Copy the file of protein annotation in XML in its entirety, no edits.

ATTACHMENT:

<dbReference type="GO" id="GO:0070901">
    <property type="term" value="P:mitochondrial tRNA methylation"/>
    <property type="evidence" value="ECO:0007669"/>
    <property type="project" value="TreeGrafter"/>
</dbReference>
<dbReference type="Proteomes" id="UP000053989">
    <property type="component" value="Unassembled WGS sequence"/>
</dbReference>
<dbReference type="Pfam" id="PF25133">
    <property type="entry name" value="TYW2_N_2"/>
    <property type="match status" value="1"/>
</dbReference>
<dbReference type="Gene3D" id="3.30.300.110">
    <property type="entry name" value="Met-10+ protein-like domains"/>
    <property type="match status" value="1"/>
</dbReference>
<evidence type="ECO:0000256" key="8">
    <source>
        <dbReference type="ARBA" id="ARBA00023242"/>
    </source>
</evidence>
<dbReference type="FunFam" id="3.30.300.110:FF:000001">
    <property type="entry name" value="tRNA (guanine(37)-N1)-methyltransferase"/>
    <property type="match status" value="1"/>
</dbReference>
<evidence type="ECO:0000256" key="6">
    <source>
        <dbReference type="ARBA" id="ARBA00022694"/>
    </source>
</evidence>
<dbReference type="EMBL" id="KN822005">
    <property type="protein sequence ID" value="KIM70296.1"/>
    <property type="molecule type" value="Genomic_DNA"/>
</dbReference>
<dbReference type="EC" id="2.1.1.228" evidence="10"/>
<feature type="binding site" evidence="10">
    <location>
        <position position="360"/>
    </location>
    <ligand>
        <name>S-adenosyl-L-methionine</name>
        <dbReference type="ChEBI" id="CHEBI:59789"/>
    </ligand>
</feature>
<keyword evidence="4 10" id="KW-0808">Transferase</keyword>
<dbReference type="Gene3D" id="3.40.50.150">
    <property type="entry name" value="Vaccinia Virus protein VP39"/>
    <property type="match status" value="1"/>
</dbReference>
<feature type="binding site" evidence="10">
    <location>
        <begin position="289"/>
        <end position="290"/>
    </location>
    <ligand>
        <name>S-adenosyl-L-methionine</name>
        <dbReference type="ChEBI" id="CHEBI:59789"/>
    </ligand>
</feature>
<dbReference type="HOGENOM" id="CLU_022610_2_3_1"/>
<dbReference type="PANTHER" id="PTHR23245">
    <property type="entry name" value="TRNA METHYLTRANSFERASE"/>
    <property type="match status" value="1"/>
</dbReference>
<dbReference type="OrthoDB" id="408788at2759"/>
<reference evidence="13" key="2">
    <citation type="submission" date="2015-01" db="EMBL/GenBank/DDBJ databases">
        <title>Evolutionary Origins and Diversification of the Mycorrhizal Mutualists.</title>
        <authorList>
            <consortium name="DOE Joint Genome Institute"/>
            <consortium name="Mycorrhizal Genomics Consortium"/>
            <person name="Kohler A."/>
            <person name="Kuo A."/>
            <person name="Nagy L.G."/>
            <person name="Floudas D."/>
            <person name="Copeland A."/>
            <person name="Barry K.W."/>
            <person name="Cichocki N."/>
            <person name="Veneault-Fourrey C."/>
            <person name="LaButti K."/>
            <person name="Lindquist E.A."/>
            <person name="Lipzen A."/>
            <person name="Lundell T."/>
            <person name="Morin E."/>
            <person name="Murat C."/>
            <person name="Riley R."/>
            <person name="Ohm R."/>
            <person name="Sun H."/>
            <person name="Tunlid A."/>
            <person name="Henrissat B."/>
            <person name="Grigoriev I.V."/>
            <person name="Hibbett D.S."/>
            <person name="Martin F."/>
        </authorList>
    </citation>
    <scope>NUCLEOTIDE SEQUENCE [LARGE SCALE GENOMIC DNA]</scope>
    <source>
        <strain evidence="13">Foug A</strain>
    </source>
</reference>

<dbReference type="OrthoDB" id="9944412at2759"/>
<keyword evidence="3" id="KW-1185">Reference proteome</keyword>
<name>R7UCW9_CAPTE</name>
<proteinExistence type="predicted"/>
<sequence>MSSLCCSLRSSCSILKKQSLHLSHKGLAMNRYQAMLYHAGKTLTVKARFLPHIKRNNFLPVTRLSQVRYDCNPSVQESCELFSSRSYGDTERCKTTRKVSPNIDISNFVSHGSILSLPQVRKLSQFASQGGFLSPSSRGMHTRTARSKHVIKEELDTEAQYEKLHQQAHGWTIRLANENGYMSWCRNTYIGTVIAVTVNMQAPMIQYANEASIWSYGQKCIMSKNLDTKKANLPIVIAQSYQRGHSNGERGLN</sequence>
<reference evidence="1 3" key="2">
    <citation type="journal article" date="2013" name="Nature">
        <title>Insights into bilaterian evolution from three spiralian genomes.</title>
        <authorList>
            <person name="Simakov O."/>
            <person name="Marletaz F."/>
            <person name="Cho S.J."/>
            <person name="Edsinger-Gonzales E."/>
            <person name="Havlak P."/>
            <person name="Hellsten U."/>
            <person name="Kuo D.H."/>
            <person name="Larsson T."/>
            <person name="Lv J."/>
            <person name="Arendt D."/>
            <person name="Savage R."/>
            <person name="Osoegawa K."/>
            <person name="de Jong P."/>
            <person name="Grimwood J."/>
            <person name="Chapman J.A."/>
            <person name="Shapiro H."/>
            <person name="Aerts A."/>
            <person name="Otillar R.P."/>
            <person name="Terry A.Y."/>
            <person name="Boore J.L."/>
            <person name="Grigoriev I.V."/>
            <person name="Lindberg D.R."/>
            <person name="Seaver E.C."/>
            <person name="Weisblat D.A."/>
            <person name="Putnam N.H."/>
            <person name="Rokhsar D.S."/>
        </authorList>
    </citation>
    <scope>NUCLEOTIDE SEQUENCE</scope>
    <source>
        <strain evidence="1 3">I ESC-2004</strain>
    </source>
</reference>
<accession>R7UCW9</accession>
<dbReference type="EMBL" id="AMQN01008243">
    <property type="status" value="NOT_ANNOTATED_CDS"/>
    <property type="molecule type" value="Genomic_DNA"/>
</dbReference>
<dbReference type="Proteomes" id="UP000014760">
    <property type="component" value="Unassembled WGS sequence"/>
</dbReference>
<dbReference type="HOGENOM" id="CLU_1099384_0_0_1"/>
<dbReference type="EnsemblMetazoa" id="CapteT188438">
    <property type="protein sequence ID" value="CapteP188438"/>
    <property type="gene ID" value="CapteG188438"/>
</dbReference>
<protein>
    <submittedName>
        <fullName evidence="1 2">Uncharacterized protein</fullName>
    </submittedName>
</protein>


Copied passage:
<dbReference type="GO" id="GO:0070901">
    <property type="term" value="P:mitochondrial tRNA methylation"/>
    <property type="evidence" value="ECO:0007669"/>
    <property type="project" value="TreeGrafter"/>
</dbReference>
<dbReference type="Proteomes" id="UP000053989">
    <property type="component" value="Unassembled WGS sequence"/>
</dbReference>
<dbReference type="Pfam" id="PF25133">
    <property type="entry name" value="TYW2_N_2"/>
    <property type="match status" value="1"/>
</dbReference>
<dbReference type="Gene3D" id="3.30.300.110">
    <property type="entry name" value="Met-10+ protein-like domains"/>
    <property type="match status" value="1"/>
</dbReference>
<evidence type="ECO:0000256" key="8">
    <source>
        <dbReference type="ARBA" id="ARBA00023242"/>
    </source>
</evidence>
<dbReference type="FunFam" id="3.30.300.110:FF:000001">
    <property type="entry name" value="tRNA (guanine(37)-N1)-methyltransferase"/>
    <property type="match status" value="1"/>
</dbReference>
<evidence type="ECO:0000256" key="6">
    <source>
        <dbReference type="ARBA" id="ARBA00022694"/>
    </source>
</evidence>
<dbReference type="EMBL" id="KN822005">
    <property type="protein sequence ID" value="KIM70296.1"/>
    <property type="molecule type" value="Genomic_DNA"/>
</dbReference>
<dbReference type="EC" id="2.1.1.228" evidence="10"/>
<feature type="binding site" evidence="10">
    <location>
        <position position="360"/>
    </location>
    <ligand>
        <name>S-adenosyl-L-methionine</name>
        <dbReference type="ChEBI" id="CHEBI:59789"/>
    </ligand>
</feature>
<keyword evidence="4 10" id="KW-0808">Transferase</keyword>
<dbReference type="Gene3D" id="3.40.50.150">
    <property type="entry name" value="Vaccinia Virus protein VP39"/>
    <property type="match status" value="1"/>
</dbReference>
<feature type="binding site" evidence="10">
    <location>
        <begin position="289"/>
        <end position="290"/>
    </location>
    <ligand>
        <name>S-adenosyl-L-methionine</name>
        <dbReference type="ChEBI" id="CHEBI:59789"/>
    </ligand>
</feature>
<dbReference type="HOGENOM" id="CLU_022610_2_3_1"/>
<dbReference type="PANTHER" id="PTHR23245">
    <property type="entry name" value="TRNA METHYLTRANSFERASE"/>
    <property type="match status" value="1"/>
</dbReference>
<dbReference type="OrthoDB" id="408788at2759"/>
<reference evidence="13" key="2">
    <citation type="submission" date="2015-01" db="EMBL/GenBank/DDBJ databases">
        <title>Evolutionary Origins and Diversification of the Mycorrhizal Mutualists.</title>
        <authorList>
            <consortium name="DOE Joint Genome Institute"/>
            <consortium name="Mycorrhizal Genomics Consortium"/>
            <person name="Kohler A."/>
            <person name="Kuo A."/>
            <person name="Nagy L.G."/>
            <person name="Floudas D."/>
            <person name="Copeland A."/>
            <person name="Barry K.W."/>
            <person name="Cichocki N."/>
            <person name="Veneault-Fourrey C."/>
            <person name="LaButti K."/>
            <person name="Lindquist E.A."/>
            <person name="Lipzen A."/>
            <person name="Lundell T."/>
            <person name="Morin E."/>
            <person name="Murat C."/>
            <person name="Riley R."/>
            <person name="Ohm R."/>
            <person name="Sun H."/>
            <person name="Tunlid A."/>
            <person name="Henrissat B."/>
            <person name="Grigoriev I.V."/>
            <person name="Hibbett D.S."/>
            <person name="Martin F."/>
        </authorList>
    </citation>
    <scope>NUCLEOTIDE SEQUENCE [LARGE SCALE GENOMIC DNA]</scope>
    <source>
        <strain evidence="13">Foug A</strain>
    </source>
</reference>

<dbReference type="OrthoDB" id="9944412at2759"/>
<keyword evidence="3" id="KW-1185">Reference proteome</keyword>
<name>R7UCW9_CAPTE</name>
<proteinExistence type="predicted"/>
<sequence>MSSLCCSLRSSCSILKKQSLHLSHKGLAMNRYQAMLYHAGKTLTVKARFLPHIKRNNFLPVTRLSQVRYDCNPSVQESCELFSSRSYGDTERCKTTRKVSPNIDISNFVSHGSILSLPQVRKLSQFASQGGFLSPSSRGMHTRTARSKHVIKEELDTEAQYEKLHQQAHGWTIRLANENGYMSWCRNTYIGTVIAVTVNMQAPMIQYANEASIWSYGQKCIMSKNLDTKKANLPIVIAQSYQRGHSNGERGLN</sequence>
<reference evidence="1 3" key="2">
    <citation type="journal article" date="2013" name="Nature">
        <title>Insights into bilaterian evolution from three spiralian genomes.</title>
        <authorList>
            <person name="Simakov O."/>
            <person name="Marletaz F."/>
            <person name="Cho S.J."/>
            <person name="Edsinger-Gonzales E."/>
            <person name="Havlak P."/>
            <person name="Hellsten U."/>
            <person name="Kuo D.H."/>
            <person name="Larsson T."/>
            <person name="Lv J."/>
            <person name="Arendt D."/>
            <person name="Savage R."/>
            <person name="Osoegawa K."/>
            <person name="de Jong P."/>
            <person name="Grimwood J."/>
            <person name="Chapman J.A."/>
            <person name="Shapiro H."/>
            <person name="Aerts A."/>
            <person name="Otillar R.P."/>
            <person name="Terry A.Y."/>
            <person name="Boore J.L."/>
            <person name="Grigoriev I.V."/>
            <person name="Lindberg D.R."/>
            <person name="Seaver E.C."/>
            <person name="Weisblat D.A."/>
            <person name="Putnam N.H."/>
            <person name="Rokhsar D.S."/>
        </authorList>
    </citation>
    <scope>NUCLEOTIDE SEQUENCE</scope>
    <source>
        <strain evidence="1 3">I ESC-2004</strain>
    </source>
</reference>
<accession>R7UCW9</accession>
<dbReference type="EMBL" id="AMQN01008243">
    <property type="status" value="NOT_ANNOTATED_CDS"/>
    <property type="molecule type" value="Genomic_DNA"/>
</dbReference>
<dbReference type="Proteomes" id="UP000014760">
    <property type="component" value="Unassembled WGS sequence"/>
</dbReference>
<dbReference type="HOGENOM" id="CLU_1099384_0_0_1"/>
<dbReference type="EnsemblMetazoa" id="CapteT188438">
    <property type="protein sequence ID" value="CapteP188438"/>
    <property type="gene ID" value="CapteG188438"/>
</dbReference>
<protein>
    <submittedName>
        <fullName evidence="1 2">Uncharacterized protein</fullName>
    </submittedName>
</protein>